Boost logo

Boost :

From: Peter Dimov (pdimov_at_[hidden])
Date: 2004-06-30 06:36:24

Batov, Vladimir wrote:
>> bool foo(bool threadsafe)
>> {
>> mutex::scoped_lock l(m, !threadsafe);
>> }
> I am not sure if the example above is appropriate and indicative of
> the problem we are trying to solve. Thread-safety should not be a
> run-time configurable property. Like we do not decide on the fly (at
> run-time) if
> our ref.-counting class is to be thread-safe or not. All that is
> resolved at compile time. More so, that still can be solved with
> statically defined lock/nolock constructors:
> bool foo(bool some_condifion)
> {
> mutex::scoped_lock l(m, boost::nolock);
> if (some_condition) l.lock();
> }

I think that you have that backwards. If the only use case for 'nolock' is
the example above, then the bool argument is obviously an improvement. The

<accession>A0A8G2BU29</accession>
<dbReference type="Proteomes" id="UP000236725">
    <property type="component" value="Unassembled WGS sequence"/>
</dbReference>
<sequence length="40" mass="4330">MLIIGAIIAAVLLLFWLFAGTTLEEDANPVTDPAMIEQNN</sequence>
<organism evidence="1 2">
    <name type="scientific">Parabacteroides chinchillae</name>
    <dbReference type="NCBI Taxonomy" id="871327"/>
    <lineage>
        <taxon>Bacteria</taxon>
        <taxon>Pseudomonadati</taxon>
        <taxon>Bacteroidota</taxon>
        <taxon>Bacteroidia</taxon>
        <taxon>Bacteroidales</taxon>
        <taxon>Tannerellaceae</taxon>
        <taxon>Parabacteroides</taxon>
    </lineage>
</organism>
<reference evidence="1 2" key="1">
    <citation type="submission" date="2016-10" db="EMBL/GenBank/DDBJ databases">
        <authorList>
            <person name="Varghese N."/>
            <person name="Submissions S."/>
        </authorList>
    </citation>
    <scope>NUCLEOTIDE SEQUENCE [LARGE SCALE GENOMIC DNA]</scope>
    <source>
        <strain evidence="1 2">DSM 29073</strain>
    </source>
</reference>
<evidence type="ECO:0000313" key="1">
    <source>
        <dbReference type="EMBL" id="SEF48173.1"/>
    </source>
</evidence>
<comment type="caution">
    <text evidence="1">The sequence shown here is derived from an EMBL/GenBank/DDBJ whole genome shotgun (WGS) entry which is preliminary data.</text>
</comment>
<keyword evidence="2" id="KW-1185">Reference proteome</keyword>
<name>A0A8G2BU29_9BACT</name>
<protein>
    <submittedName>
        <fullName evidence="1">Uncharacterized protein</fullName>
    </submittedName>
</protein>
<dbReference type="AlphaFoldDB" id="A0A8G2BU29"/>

'nolock' version needs a rationale, not the bool version.

> 2. I feel that our assumptions of try_lock (yes, I know it is
> try_scoped_lock, I am just lazy) and timed_lock being refinements of
> scoped_lock are incorrect. At best scoped_lock and try_lock are
> refinements of timed_lock as scoped_lock is timed_lock with
> time=infinite and try_lock is timed_lock with time=0. Therefore, we
> you insist on common lock functionality, it has to be encapsulated in
> one timed_lock (or maybe some basic_lock or just a lock). Then, all
> locks would refine that common behavior.

No, this is not correct. timed_lock is a refinement on both lock and
try_lock, because it is-a lock (with time=infinite) and a try_lock (with
time=0). The reverse is not true.

Boost list run by bdawes at, gregod at, cpdaniel at, john at